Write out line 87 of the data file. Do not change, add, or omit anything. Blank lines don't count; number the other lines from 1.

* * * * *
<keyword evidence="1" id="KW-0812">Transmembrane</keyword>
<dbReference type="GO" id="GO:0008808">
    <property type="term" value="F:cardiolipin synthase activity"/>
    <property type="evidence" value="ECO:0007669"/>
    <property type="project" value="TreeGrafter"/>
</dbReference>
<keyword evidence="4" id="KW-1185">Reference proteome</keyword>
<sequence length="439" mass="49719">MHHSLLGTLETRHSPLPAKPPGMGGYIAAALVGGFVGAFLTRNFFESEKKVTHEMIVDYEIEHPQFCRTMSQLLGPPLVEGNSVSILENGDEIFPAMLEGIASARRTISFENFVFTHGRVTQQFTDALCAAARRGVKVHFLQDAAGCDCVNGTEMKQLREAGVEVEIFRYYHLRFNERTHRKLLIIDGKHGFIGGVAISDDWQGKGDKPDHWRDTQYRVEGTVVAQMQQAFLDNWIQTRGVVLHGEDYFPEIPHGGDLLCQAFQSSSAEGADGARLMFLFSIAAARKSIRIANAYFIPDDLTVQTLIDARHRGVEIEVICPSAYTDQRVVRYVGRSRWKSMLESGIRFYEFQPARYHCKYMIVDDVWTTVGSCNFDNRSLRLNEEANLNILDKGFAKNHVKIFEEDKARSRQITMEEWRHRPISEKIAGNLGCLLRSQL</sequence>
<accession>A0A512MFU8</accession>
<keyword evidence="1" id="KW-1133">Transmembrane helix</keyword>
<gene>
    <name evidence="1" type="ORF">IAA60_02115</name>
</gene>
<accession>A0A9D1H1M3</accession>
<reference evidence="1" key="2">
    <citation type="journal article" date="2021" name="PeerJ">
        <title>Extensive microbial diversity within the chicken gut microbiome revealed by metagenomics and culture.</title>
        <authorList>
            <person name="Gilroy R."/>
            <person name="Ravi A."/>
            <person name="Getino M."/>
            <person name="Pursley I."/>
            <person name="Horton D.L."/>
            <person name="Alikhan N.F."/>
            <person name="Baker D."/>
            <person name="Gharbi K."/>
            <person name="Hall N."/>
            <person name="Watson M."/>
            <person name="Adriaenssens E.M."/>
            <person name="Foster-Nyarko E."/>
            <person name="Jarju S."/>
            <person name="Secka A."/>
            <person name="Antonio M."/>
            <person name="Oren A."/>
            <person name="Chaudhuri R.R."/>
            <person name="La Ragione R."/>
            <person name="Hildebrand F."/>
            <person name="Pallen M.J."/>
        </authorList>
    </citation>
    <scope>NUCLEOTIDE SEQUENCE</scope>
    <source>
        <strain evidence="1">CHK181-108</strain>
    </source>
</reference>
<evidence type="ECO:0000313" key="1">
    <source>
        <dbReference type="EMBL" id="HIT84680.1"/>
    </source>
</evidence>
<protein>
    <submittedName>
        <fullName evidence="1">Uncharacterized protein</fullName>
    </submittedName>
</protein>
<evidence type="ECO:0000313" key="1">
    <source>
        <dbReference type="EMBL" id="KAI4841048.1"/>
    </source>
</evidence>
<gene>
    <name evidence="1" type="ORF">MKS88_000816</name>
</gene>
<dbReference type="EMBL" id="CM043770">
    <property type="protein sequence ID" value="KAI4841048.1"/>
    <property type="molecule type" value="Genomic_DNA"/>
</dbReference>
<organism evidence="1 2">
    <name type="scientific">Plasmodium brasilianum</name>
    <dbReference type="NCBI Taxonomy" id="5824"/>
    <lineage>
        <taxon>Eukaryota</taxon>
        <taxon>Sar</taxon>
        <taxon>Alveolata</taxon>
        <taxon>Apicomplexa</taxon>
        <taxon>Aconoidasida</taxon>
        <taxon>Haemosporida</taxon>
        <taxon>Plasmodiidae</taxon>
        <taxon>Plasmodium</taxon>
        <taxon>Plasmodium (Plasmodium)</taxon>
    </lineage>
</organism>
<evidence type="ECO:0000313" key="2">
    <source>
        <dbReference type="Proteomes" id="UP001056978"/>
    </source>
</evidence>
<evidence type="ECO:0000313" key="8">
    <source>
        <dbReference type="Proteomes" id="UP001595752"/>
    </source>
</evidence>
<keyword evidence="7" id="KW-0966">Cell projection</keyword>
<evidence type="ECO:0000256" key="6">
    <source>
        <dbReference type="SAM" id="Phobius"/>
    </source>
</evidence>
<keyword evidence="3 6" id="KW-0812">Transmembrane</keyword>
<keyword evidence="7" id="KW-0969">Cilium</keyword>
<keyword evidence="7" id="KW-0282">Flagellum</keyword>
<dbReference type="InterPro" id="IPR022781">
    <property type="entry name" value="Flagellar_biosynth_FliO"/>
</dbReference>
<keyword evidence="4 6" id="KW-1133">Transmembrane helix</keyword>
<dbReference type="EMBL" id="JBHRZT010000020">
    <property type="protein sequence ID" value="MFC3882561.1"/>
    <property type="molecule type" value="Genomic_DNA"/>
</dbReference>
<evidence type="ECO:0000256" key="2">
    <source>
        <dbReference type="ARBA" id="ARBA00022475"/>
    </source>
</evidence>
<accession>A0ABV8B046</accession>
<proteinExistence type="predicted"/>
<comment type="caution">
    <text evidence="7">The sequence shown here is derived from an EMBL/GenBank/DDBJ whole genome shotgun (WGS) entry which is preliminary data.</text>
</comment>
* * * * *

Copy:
</evidence>